Canners: pH testing?

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Typical recipe collections for canning include a warning, often in bold, all-caps print, along the lines of, "Follow these recipes exactly exactly exactly or you will die of botulism." Now, clearly, what they mean is, "don't adjust recipes in ways that push the pH high enough that botulism can grow," but they don't want the liability of telling people how to make up recipes.

So, can one simply pick up some pH test strips at the friendly local hardware store and use those to make sure that recipes come out to an appropriate acidity? It seems the magic number for botulism is 4.6. Is "pH lower than 4.6" prior to processing sufficient, or is there some buffer needed to account for changes during processing? (Me = not a chemist.)

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I'm not chemist either, but...

We have never tested the pH of our canned goods. And we have reduced the vinegar content in some brines, where the recommended amount gave us cherry tomatoes that tasted like cider vinegar, carrots that tasted like cider vinegar and so on.

For what it's worth, the only problem I can see with pH-testing your brine is that any liquid left in the veggies will mix with the brine over time, so the pH result at canning is probably too low--but I have no idea by how much. (This mixing is one of the reasons why you salt many vegetables before canning, to draw out excess water.)

I suppose my recommendation is to follow the recipe. If it yields tongue-burningly astringent pickles, then you'll probably be safe reducing the vinegar content somewhat.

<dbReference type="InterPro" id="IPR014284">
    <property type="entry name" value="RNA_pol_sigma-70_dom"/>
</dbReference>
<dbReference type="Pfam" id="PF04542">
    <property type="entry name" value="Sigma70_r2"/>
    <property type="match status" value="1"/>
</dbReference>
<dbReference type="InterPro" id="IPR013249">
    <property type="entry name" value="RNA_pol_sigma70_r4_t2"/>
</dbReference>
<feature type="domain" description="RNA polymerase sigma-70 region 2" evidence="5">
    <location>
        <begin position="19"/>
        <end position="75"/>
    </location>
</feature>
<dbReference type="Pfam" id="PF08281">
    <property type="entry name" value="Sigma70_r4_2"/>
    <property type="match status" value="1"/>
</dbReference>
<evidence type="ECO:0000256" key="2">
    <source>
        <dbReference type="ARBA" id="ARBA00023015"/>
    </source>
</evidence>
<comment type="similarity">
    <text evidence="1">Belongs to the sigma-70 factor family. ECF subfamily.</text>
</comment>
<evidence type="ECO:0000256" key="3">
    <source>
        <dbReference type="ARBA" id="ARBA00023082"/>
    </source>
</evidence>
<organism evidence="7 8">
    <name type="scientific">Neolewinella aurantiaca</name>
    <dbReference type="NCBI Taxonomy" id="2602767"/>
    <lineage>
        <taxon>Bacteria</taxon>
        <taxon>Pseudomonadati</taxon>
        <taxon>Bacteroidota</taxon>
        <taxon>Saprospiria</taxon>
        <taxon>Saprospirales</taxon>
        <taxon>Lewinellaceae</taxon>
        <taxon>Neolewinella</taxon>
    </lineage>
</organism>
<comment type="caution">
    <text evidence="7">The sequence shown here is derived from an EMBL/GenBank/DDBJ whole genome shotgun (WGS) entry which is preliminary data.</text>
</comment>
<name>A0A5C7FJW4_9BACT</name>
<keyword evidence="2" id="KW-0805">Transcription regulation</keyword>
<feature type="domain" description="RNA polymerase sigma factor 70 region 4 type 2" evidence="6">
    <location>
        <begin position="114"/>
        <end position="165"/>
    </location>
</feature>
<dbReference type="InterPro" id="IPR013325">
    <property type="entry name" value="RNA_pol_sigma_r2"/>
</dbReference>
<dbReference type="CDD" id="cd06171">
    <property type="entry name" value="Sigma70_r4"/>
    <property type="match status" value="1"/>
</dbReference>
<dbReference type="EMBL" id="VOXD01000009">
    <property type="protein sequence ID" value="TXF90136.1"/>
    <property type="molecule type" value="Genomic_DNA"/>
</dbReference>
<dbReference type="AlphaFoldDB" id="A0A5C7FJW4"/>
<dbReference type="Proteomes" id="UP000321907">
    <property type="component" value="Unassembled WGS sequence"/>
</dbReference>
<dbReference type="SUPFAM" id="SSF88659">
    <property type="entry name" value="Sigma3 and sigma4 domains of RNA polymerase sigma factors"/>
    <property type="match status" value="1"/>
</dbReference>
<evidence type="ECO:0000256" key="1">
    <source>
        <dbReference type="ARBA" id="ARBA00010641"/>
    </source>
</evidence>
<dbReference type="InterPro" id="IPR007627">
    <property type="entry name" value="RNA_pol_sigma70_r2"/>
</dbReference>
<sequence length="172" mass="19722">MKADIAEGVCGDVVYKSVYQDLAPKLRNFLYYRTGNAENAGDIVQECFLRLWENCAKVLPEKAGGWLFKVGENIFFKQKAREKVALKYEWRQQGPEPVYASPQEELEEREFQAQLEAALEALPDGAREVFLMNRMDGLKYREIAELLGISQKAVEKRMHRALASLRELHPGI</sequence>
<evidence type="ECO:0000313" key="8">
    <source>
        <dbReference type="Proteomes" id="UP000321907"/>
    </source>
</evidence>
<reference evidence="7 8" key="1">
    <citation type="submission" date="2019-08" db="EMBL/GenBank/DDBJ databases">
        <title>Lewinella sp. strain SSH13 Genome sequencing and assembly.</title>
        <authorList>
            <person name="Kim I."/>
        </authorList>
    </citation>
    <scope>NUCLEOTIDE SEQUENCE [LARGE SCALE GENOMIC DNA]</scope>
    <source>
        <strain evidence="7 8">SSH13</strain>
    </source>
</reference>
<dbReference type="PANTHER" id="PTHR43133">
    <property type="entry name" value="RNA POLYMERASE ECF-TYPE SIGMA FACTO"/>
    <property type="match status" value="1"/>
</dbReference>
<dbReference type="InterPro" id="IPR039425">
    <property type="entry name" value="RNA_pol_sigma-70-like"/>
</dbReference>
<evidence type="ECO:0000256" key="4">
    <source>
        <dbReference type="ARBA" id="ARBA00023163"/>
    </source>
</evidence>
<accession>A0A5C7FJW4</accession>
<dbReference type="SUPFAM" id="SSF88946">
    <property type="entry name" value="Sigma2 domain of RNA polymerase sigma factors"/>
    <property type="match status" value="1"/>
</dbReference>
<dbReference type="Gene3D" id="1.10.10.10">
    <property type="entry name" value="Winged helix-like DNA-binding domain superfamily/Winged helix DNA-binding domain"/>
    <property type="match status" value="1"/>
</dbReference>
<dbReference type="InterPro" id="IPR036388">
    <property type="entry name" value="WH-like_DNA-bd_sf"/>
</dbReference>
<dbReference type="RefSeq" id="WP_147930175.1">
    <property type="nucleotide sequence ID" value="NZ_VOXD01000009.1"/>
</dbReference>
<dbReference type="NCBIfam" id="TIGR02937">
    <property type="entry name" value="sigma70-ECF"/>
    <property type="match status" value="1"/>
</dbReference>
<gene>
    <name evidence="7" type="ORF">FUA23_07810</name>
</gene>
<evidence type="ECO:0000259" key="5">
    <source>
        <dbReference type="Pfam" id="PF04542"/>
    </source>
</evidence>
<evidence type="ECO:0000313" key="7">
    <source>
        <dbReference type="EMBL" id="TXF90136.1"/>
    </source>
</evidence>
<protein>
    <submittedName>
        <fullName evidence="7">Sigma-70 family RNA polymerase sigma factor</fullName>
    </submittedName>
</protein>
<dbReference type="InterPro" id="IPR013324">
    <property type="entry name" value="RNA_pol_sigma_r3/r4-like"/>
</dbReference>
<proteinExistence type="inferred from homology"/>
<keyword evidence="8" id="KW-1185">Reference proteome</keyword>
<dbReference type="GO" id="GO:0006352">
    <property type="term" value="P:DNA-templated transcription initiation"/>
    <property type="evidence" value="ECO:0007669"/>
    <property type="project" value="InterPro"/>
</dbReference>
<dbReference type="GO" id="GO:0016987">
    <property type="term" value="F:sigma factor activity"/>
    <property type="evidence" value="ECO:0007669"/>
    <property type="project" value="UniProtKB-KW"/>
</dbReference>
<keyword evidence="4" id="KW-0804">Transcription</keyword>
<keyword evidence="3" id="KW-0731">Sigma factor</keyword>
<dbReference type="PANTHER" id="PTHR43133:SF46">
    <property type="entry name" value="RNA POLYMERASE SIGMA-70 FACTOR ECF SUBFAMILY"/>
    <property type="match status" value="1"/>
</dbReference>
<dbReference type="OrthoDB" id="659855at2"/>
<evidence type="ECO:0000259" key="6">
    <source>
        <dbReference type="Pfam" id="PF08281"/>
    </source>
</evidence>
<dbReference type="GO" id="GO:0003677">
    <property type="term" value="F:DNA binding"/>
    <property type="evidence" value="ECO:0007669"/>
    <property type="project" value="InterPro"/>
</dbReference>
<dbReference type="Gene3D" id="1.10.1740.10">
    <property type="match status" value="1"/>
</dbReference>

And of course dial "91" and keep your finger poised over the "1" when you have the first tasting!

suspicion

Whenever I open a jar - particularly the first jar I open of any given batch - there's a long routine of peering, sniffing, holding up to the light, sniffing some more, asking Cara if she thinks it looks or smells strange, and finally tasting a minuscule portion, making sure that somebody's in sight in case I keel over. Ah, paranoia!

(Hmmm...Wikipedia says typical onset time of symptoms is 12-36 hours, or up to 10 days. Crap - now I have to be paranoid for a whole week and a half?!)

pickling versus canning

One question I have is how often botulism has been a problem with pickled or brined foods. Most of the home-canned foods that get mentioned in the wikipedia piece--carrot juice, canned green beans--have no acid added to them. Also, of course, the whole point of proper heat processing and sterilization is to ensure that you don't have to count on the pH as your sole line of defense.

Another thing to check for is any release of gas when you open the jar.

Sounds like a question for The Splendid Table

This sounds like the perfect question for the lady that hosts "The Splendid Table" on NPR. I'm fairly certain WUOM carries the broadcast. There's never a question that can't stump this foodie lady.